Chris’s weekly rounds at Wrag Barn Golf Club showcase his dedication to the sport

Check out what’s in Chris’s Golf Bag and find out his go-to club, and his pragmatic approach to pre-shot rituals (despite the occasional swing-speed contemplation!).

While Chris’s superstitions may be scarce, his love for golf-themed movies like “Happy Gilmore” knows no bounds.

And when it comes to post-round delights, Chris’s penchant for homemade cakes paired with a refreshing beverage hits the spot just right.

Join us in exploring Chris’s golfing journey, filled with insights and quirks, and aspirations.

Click through to Chris’ Profile and find out more about this avid golfer from Wiltshire.

we want YOU to be part of our Player Profiles Series too!

Whether you’re a seasoned pro or a weekend warrior, we invite you to share your golf story with us.

To find out more visit the Player Profiles Series.

This Week's Featured Golf Hole

As part of our Player Profile Series we ask the Players to tell us their favourite hole from across the Golf Courses in Wiltshire, this is the choice of this week's Player.

a picture of Steve King crossing the bridge at Manor House Hole 2

Chris’ Favourite Hole is The 2nd Hole at Manor House – ‘

Par 3


One of several holes that meander their way through the stunning Bybrook Valley.

A scenic par 3 that requires an accurate shot to a seemingly generous target. However, looks can be deceptive!

Hitting the green is very important as the Bybrook is awaiting any stray tee shots. The green is undulating, so very seldom will you have an easy putt.

With Out of Bounds long and bunkers guarding the front and right, this is a truly great short hole.

The Performance Zone

Each week we share a tip from a Golf Professional, Coach or Equipment specialist to help you improve your game, from Curing the Shanks to Choosing the right Driver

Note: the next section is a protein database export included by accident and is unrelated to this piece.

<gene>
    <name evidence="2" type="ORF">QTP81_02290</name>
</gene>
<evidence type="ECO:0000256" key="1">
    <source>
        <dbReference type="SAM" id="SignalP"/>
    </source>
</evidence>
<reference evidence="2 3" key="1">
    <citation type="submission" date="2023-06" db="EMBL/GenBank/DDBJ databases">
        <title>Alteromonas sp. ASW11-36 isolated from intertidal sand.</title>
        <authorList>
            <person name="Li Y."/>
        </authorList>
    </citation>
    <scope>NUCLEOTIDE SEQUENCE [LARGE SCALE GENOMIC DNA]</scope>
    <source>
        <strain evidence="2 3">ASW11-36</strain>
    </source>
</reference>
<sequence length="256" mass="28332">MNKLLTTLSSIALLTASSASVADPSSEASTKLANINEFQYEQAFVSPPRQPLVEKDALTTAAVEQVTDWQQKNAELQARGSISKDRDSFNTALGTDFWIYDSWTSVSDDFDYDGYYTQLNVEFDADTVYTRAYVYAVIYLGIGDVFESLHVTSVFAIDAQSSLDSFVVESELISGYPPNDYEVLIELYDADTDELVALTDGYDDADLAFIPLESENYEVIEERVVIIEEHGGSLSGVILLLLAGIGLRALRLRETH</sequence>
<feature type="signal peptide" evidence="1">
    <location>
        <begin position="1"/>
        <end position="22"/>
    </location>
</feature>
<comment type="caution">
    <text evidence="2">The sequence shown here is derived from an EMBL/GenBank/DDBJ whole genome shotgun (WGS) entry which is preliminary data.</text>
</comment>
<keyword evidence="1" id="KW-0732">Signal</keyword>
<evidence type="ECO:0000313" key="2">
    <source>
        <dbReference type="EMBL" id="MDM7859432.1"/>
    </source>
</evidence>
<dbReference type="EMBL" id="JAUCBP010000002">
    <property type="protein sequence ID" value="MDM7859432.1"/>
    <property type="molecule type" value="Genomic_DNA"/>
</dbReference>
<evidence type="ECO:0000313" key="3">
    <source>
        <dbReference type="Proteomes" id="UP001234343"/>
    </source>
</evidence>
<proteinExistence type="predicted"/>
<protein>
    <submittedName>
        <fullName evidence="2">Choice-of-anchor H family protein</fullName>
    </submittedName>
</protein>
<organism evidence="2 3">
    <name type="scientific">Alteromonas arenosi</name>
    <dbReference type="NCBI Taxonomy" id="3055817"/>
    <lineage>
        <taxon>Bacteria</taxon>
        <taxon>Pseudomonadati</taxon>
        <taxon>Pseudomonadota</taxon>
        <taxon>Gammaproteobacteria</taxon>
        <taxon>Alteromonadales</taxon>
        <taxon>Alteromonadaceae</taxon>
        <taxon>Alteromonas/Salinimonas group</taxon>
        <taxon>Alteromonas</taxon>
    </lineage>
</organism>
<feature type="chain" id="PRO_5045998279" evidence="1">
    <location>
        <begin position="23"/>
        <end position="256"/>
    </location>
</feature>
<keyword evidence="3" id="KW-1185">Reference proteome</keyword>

This week PGA Professional Richard Lawless shares some ideas about how to stop topping your Driver

Rich talks about getting the tee height right and also shows a great tip for getting through the ball

You can see more video coaching from Richard at the Weekend Golfers Academy

Community Spotlight

Ogbourne Downs Golf Club: Captain’s Drive in

The New Ladies Captain, Seniors Captain and Club Captain driving in!

Time For A Laugh

Gimme gimme…?

A ‘gimme’ can best be defined as an agreement between two golfers…

neither of whom can putt very well.

The Joke Section has been updated to include funny videos
If you would like to have your own golf joke or video featured, just drop us a line

May Your Drives Be Long & Your Putts Be True

Thank you for joining us for this edition of the Wiltshire Golf Guide Newsletter.

We hope you found inspiration in our featured golf spots, player profiles, and expert tips.

Remember, whether you’re teeing off at a local course or honing your skills on a simulator, the joy of golf lies in the camaraderie and the pursuit of excellence.

Stay tuned for our next issue, packed with more exciting updates from the Wiltshire golfing community.

Until then, May Your Drives Be Long And Your Putts Be True!